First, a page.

Use this URL to cite or link to this record in EThOS: http://ethos.bl.uk/OrderDetails.do?uin=uk.bl.ethos.582561
Title: Fungal colonisation and contamination of cinematographic film : a threat to film and archivists
Author: Bingley, Gavin David
Awarding Body: Manchester Metropolitan University
Current Institution: Manchester Metropolitan University
Date of Award: 2012
Availability of Full Text:
Access from EThOS:
Abstract:
Film archivists have expressed concern regarding the aerial release of fungal spores during inspection of mouldy cinematographic film. The aim of this study was to investigate this and identify of the contaminants causing this concern, and then to make recommendations to archivists regarding safe handling of such film. Eighteen films donated to the North West Film Archive, in Manchester, UK, were examined. During a simulated inspection procedure, spore release ranged from zero to several thousand spores per m' (i.e. above numbers considered 'safe'), with films that were the most visibly mouldy usually yielding the highest numbers of colonies. Predominant contaminants were Aspergillus and Penicillium. A. versicolor was the most common species isolated (8/15 isolates identified by CABI), and gelatinase assays indicated that this was also the most gelatinolytic species, perhaps explaining its high frequency of isolation, and indicating risk to film. No overtly pathogenic species were isolated, so the risk to archivists may be considered low. Thus, informed recommendations for safe handling could be made. Wiping of lightly contaminated reels may remove superficial surface mould growth but cleaning of heavily contaminated reels is not recommended, because hyphal growth is likely to have penetrated the gelatine emulsion layer. In addition, high numbers of spores released could pose a health risk to archivists. Although the contamination of some film was no longer viable, actively growing mould may cause further deterioration if reels are not stored in conditions not favourable to growth. Currently, assessment of viability is by culture, a method not usually available to archivists. An alternative method was explored by analysing microbial volatile organic compounds (MVOCs) released from fungi isolated from mouldy reels, using headspace solid phase micro-extraction (SPME) coupled with gas chromatography-mass spectrometry (GC-MS), to determine whether any compounds were common to isolates. Over 150 volatile compounds were detected from 16 fungal isolates, with 3 VOCs being the most common: l-octen-Jol from 13 isolates, 3-octanone from 10 of the isolates and 3- octanol from 4 isolates. These three key chemical markers are indicative of viable fungal growth on cinematographic film, thus their detection would preclude the need for traditional microbiology laboratory culture methods. Development of 'one-shot' screen printed sensors coupled with a hand held device proved possible, enabling in-can indication of viable mould, thus enabling films to be stored appropriately to halt further growth.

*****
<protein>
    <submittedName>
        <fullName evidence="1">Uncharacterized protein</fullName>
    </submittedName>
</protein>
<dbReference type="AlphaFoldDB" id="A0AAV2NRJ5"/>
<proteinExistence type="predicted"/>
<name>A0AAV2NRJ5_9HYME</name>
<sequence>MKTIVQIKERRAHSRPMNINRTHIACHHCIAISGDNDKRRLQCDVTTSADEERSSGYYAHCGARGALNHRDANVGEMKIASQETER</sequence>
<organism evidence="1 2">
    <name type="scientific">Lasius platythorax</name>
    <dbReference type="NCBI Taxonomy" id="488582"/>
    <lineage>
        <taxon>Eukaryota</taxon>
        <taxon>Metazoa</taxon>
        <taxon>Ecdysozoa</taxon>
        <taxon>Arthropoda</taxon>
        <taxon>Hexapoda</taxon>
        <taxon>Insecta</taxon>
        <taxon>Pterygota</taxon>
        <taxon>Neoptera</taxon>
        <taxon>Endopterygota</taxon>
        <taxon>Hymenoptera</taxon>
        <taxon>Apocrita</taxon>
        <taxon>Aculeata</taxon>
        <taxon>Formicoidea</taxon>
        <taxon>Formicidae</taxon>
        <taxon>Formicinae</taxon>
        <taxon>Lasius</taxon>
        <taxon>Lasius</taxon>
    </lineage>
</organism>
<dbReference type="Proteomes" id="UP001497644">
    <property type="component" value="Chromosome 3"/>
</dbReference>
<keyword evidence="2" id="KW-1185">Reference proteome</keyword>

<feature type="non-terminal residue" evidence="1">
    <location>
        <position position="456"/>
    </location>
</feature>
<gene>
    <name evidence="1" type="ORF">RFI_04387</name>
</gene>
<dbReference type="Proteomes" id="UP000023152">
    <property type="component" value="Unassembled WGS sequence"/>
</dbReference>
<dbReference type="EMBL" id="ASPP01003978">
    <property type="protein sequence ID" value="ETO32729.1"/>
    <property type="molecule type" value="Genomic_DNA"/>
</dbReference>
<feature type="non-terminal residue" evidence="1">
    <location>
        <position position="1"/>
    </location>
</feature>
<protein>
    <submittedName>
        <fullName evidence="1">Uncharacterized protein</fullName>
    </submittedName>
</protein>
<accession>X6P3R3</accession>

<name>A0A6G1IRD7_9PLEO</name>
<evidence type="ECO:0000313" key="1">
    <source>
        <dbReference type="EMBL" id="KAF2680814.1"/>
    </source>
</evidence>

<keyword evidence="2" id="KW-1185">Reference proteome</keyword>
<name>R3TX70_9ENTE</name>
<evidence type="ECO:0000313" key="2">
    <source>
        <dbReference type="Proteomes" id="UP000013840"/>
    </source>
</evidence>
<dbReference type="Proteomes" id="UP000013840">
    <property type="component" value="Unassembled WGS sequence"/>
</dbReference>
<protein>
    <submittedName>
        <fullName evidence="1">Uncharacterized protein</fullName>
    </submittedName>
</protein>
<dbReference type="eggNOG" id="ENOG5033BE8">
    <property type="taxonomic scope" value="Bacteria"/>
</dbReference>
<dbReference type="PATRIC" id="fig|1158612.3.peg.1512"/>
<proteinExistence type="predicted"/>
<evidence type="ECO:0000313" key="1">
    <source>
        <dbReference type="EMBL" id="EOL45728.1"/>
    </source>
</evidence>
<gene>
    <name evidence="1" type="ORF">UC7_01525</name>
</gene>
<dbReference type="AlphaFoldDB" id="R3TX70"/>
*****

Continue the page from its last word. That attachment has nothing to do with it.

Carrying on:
Supervisor: Not available Sponsor: Not available
Qualification Name: Thesis (Ph.D.) Qualification Level: Doctoral
EThOS ID: uk.bl.ethos.582561  DOI: Not available
Share: